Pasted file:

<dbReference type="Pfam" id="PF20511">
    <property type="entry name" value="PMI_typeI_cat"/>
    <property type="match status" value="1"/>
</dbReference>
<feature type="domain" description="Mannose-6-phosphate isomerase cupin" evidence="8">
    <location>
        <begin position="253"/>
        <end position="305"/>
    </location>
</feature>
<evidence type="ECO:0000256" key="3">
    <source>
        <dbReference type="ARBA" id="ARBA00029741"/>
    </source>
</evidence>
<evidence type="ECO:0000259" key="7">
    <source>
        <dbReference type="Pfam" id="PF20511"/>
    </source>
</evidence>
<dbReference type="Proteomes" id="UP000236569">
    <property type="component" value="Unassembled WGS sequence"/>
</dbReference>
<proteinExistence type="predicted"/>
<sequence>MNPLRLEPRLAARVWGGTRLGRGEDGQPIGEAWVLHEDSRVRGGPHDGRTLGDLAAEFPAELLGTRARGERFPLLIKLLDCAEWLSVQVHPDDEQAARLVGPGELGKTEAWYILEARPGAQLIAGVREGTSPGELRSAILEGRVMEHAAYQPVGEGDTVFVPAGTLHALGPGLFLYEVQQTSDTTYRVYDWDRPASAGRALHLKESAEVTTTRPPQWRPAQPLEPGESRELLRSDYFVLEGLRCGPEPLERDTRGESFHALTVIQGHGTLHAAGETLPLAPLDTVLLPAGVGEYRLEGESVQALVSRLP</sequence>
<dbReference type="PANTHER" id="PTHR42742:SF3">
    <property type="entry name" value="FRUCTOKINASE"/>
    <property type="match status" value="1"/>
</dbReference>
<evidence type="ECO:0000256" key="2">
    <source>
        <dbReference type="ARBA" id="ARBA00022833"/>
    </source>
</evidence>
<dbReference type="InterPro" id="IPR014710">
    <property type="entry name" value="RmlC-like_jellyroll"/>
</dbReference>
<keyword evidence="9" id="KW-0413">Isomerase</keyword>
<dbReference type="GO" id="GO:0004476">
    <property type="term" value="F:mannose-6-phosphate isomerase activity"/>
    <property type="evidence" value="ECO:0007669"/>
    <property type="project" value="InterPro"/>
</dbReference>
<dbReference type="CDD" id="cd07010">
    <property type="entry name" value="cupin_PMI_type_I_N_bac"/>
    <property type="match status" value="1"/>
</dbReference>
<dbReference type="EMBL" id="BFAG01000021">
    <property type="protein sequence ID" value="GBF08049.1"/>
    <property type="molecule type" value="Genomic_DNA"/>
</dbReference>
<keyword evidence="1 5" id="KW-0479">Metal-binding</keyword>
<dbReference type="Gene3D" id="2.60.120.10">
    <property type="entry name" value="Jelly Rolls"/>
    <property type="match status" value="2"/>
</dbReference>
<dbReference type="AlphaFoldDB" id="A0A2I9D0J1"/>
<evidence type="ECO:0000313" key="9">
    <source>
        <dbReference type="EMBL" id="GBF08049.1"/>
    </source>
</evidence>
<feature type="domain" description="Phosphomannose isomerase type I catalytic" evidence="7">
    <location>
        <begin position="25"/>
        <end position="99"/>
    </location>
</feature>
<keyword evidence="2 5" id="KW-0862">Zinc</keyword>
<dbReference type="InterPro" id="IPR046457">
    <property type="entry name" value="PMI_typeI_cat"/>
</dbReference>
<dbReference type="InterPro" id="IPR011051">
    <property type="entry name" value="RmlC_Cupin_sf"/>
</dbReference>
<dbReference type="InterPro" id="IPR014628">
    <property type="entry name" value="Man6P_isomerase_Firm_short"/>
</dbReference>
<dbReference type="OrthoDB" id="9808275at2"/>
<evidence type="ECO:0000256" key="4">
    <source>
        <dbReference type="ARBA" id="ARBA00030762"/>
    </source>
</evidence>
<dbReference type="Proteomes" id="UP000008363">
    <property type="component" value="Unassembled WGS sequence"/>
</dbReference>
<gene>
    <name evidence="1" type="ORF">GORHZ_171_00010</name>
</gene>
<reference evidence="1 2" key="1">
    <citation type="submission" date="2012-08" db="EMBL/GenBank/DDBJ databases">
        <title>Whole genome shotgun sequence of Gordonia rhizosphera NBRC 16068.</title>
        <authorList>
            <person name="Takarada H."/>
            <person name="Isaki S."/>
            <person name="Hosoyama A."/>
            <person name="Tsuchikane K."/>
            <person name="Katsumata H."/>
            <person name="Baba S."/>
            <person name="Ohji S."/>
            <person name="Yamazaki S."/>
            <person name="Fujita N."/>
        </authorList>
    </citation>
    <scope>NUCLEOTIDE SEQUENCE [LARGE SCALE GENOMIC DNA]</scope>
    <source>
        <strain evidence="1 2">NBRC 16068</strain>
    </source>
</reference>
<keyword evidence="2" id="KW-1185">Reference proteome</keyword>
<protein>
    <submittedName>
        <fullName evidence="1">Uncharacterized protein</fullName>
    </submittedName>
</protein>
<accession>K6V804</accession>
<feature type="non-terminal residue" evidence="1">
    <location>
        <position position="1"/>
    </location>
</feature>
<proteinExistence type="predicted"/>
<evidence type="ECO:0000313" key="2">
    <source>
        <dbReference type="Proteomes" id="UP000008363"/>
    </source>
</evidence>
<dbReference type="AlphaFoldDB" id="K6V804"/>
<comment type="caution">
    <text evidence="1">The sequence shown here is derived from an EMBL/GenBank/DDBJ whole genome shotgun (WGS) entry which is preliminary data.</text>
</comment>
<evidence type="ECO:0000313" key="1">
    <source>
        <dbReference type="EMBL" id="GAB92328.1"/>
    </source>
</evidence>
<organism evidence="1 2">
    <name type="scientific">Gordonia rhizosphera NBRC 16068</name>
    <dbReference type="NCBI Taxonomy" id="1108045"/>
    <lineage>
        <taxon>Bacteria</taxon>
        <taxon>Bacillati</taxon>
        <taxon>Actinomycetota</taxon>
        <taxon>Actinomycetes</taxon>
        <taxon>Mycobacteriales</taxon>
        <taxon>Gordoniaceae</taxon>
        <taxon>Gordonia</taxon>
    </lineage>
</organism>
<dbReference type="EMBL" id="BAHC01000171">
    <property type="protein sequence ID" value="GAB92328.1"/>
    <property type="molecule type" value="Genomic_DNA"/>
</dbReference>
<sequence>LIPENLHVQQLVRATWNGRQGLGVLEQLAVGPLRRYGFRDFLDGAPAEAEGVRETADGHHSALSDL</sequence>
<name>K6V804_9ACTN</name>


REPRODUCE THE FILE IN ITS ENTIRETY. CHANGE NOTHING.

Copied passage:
<dbReference type="Pfam" id="PF20511">
    <property type="entry name" value="PMI_typeI_cat"/>
    <property type="match status" value="1"/>
</dbReference>
<feature type="domain" description="Mannose-6-phosphate isomerase cupin" evidence="8">
    <location>
        <begin position="253"/>
        <end position="305"/>
    </location>
</feature>
<evidence type="ECO:0000256" key="3">
    <source>
        <dbReference type="ARBA" id="ARBA00029741"/>
    </source>
</evidence>
<evidence type="ECO:0000259" key="7">
    <source>
        <dbReference type="Pfam" id="PF20511"/>
    </source>
</evidence>
<dbReference type="Proteomes" id="UP000236569">
    <property type="component" value="Unassembled WGS sequence"/>
</dbReference>
<proteinExistence type="predicted"/>
<sequence>MNPLRLEPRLAARVWGGTRLGRGEDGQPIGEAWVLHEDSRVRGGPHDGRTLGDLAAEFPAELLGTRARGERFPLLIKLLDCAEWLSVQVHPDDEQAARLVGPGELGKTEAWYILEARPGAQLIAGVREGTSPGELRSAILEGRVMEHAAYQPVGEGDTVFVPAGTLHALGPGLFLYEVQQTSDTTYRVYDWDRPASAGRALHLKESAEVTTTRPPQWRPAQPLEPGESRELLRSDYFVLEGLRCGPEPLERDTRGESFHALTVIQGHGTLHAAGETLPLAPLDTVLLPAGVGEYRLEGESVQALVSRLP</sequence>
<dbReference type="PANTHER" id="PTHR42742:SF3">
    <property type="entry name" value="FRUCTOKINASE"/>
    <property type="match status" value="1"/>
</dbReference>
<evidence type="ECO:0000256" key="2">
    <source>
        <dbReference type="ARBA" id="ARBA00022833"/>
    </source>
</evidence>
<dbReference type="InterPro" id="IPR014710">
    <property type="entry name" value="RmlC-like_jellyroll"/>
</dbReference>
<keyword evidence="9" id="KW-0413">Isomerase</keyword>
<dbReference type="GO" id="GO:0004476">
    <property type="term" value="F:mannose-6-phosphate isomerase activity"/>
    <property type="evidence" value="ECO:0007669"/>
    <property type="project" value="InterPro"/>
</dbReference>
<dbReference type="CDD" id="cd07010">
    <property type="entry name" value="cupin_PMI_type_I_N_bac"/>
    <property type="match status" value="1"/>
</dbReference>
<dbReference type="EMBL" id="BFAG01000021">
    <property type="protein sequence ID" value="GBF08049.1"/>
    <property type="molecule type" value="Genomic_DNA"/>
</dbReference>
<keyword evidence="1 5" id="KW-0479">Metal-binding</keyword>
<dbReference type="Gene3D" id="2.60.120.10">
    <property type="entry name" value="Jelly Rolls"/>
    <property type="match status" value="2"/>
</dbReference>
<dbReference type="AlphaFoldDB" id="A0A2I9D0J1"/>
<evidence type="ECO:0000313" key="9">
    <source>
        <dbReference type="EMBL" id="GBF08049.1"/>
    </source>
</evidence>
<feature type="domain" description="Phosphomannose isomerase type I catalytic" evidence="7">
    <location>
        <begin position="25"/>
        <end position="99"/>
    </location>
</feature>
<keyword evidence="2 5" id="KW-0862">Zinc</keyword>
<dbReference type="InterPro" id="IPR046457">
    <property type="entry name" value="PMI_typeI_cat"/>
</dbReference>
<dbReference type="InterPro" id="IPR011051">
    <property type="entry name" value="RmlC_Cupin_sf"/>
</dbReference>
<dbReference type="InterPro" id="IPR014628">
    <property type="entry name" value="Man6P_isomerase_Firm_short"/>
</dbReference>
<dbReference type="OrthoDB" id="9808275at2"/>
<evidence type="ECO:0000256" key="4">
    <source>
        <dbReference type="ARBA" id="ARBA00030762"/>
    </source>
</evidence>
<dbReference type="Proteomes" id="UP000008363">
    <property type="component" value="Unassembled WGS sequence"/>
</dbReference>
<gene>
    <name evidence="1" type="ORF">GORHZ_171_00010</name>
</gene>
<reference evidence="1 2" key="1">
    <citation type="submission" date="2012-08" db="EMBL/GenBank/DDBJ databases">
        <title>Whole genome shotgun sequence of Gordonia rhizosphera NBRC 16068.</title>
        <authorList>
            <person name="Takarada H."/>
            <person name="Isaki S."/>
            <person name="Hosoyama A."/>
            <person name="Tsuchikane K."/>
            <person name="Katsumata H."/>
            <person name="Baba S."/>
            <person name="Ohji S."/>
            <person name="Yamazaki S."/>
            <person name="Fujita N."/>
        </authorList>
    </citation>
    <scope>NUCLEOTIDE SEQUENCE [LARGE SCALE GENOMIC DNA]</scope>
    <source>
        <strain evidence="1 2">NBRC 16068</strain>
    </source>
</reference>
<keyword evidence="2" id="KW-1185">Reference proteome</keyword>
<protein>
    <submittedName>
        <fullName evidence="1">Uncharacterized protein</fullName>
    </submittedName>
</protein>
<accession>K6V804</accession>
<feature type="non-terminal residue" evidence="1">
    <location>
        <position position="1"/>
    </location>
</feature>
<proteinExistence type="predicted"/>
<evidence type="ECO:0000313" key="2">
    <source>
        <dbReference type="Proteomes" id="UP000008363"/>
    </source>
</evidence>
<dbReference type="AlphaFoldDB" id="K6V804"/>
<comment type="caution">
    <text evidence="1">The sequence shown here is derived from an EMBL/GenBank/DDBJ whole genome shotgun (WGS) entry which is preliminary data.</text>
</comment>
<evidence type="ECO:0000313" key="1">
    <source>
        <dbReference type="EMBL" id="GAB92328.1"/>
    </source>
</evidence>
<organism evidence="1 2">
    <name type="scientific">Gordonia rhizosphera NBRC 16068</name>
    <dbReference type="NCBI Taxonomy" id="1108045"/>
    <lineage>
        <taxon>Bacteria</taxon>
        <taxon>Bacillati</taxon>
        <taxon>Actinomycetota</taxon>
        <taxon>Actinomycetes</taxon>
        <taxon>Mycobacteriales</taxon>
        <taxon>Gordoniaceae</taxon>
        <taxon>Gordonia</taxon>
    </lineage>
</organism>
<dbReference type="EMBL" id="BAHC01000171">
    <property type="protein sequence ID" value="GAB92328.1"/>
    <property type="molecule type" value="Genomic_DNA"/>
</dbReference>
<sequence>LIPENLHVQQLVRATWNGRQGLGVLEQLAVGPLRRYGFRDFLDGAPAEAEGVRETADGHHSALSDL</sequence>
<name>K6V804_9ACTN</name>